Danish conglomerate AP Moller-Maesk is to pare back investment in its shipping arm Maersk Line due to poor results and an oversupply of capacity in the sector.
The group’s chief executive Nils Andersen told the Financial Times it would redirect investment into its oil, drilling rigs and ports divisions at the expense of Maersk Line - currently the world’s largest container ship operator.
“We will move away from the shipping side of things and go towards the higher profit generators and more stable businesses,” Andersen said. “What we are going to do over the next five years, we are not going to invest significant amounts in Maersk Line. We have sufficient capacity to grow in line with the market,” he added.
“When we have taken that shift, probably more than 50 per cent of our capital will be tied up in these three other businesses. Maersk Line will then account for 25-30 per cent of capital. We will have four businesses of almost equal size.”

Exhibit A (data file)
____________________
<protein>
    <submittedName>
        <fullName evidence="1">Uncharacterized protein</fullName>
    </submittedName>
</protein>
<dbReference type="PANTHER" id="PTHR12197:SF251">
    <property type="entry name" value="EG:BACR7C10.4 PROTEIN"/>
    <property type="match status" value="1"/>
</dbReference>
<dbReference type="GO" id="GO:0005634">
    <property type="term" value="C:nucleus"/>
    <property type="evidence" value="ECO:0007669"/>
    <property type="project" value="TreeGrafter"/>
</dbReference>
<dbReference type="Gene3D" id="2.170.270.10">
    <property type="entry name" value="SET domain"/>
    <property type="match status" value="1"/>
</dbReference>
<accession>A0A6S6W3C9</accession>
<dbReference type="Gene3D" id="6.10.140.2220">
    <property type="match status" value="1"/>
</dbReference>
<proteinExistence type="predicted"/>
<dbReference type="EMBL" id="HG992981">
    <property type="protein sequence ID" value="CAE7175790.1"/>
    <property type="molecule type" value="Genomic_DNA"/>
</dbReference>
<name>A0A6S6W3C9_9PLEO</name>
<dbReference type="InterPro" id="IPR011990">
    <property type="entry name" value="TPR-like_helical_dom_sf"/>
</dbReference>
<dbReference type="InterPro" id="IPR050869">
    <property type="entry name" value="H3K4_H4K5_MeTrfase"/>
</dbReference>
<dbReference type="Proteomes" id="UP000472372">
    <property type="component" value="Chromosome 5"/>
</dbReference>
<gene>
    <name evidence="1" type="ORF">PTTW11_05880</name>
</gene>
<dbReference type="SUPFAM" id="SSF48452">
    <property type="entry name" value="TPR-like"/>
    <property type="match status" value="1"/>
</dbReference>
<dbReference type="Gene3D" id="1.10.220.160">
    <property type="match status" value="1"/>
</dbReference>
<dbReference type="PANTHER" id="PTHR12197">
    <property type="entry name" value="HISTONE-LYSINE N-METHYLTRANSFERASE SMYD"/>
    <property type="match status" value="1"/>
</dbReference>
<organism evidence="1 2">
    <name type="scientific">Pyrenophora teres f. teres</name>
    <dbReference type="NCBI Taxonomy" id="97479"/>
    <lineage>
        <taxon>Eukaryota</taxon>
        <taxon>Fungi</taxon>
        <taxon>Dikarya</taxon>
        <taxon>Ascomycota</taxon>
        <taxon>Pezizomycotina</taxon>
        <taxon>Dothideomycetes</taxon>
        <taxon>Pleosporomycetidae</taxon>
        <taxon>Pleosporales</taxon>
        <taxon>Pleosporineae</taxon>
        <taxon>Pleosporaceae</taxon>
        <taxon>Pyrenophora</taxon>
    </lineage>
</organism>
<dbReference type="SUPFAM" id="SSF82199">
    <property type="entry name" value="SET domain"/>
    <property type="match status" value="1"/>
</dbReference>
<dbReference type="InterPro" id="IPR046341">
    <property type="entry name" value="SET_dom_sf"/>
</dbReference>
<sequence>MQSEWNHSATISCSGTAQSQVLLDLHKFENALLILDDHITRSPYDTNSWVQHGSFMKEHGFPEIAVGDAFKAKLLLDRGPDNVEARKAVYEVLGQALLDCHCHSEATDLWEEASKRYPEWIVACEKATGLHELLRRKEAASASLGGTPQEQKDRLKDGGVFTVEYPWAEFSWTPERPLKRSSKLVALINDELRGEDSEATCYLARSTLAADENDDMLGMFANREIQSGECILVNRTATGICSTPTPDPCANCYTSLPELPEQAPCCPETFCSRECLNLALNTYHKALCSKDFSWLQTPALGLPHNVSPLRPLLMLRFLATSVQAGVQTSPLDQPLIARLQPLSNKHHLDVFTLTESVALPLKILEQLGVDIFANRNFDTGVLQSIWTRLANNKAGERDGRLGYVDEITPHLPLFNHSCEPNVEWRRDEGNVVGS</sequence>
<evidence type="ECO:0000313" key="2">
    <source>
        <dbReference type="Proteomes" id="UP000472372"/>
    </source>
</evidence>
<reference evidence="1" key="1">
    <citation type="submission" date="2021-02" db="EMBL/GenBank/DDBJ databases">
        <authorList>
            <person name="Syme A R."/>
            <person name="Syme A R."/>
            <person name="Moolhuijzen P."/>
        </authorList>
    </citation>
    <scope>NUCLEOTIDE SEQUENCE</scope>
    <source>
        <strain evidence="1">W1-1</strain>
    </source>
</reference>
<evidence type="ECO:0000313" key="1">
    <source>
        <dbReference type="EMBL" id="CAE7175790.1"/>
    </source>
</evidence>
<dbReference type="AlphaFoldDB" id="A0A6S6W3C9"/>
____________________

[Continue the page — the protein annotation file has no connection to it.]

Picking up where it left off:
According to the Financial Times, the move represents a significant change in tack for Maersk and reflects a frustration amongst senior management at the volatility of Maesk Line's earnings.
Last year the division recorded a net loss of US$540m while its oil business posted a profit of US$2.1bn and its drilling and ports divisions generated profits of US$500m and US$650m, respectively.
Analysts predict Maersk Line should post a modest profit in 2012, but the market is expected to remain volatile for the next three years.
The shipping industry is suffering from a massive oversupply of capacity with new tonnage still entering the market that was ordered largely during the boom years preceding 2008. A weak global economy is contributing to this problem.
“This year we don’t expect the carriers to make money despite rate increases, and next year we also see the environment as very challenging,” Neil Dekker, head of container research atLondon-based shipping consultancy,Drewry, told the newspaper.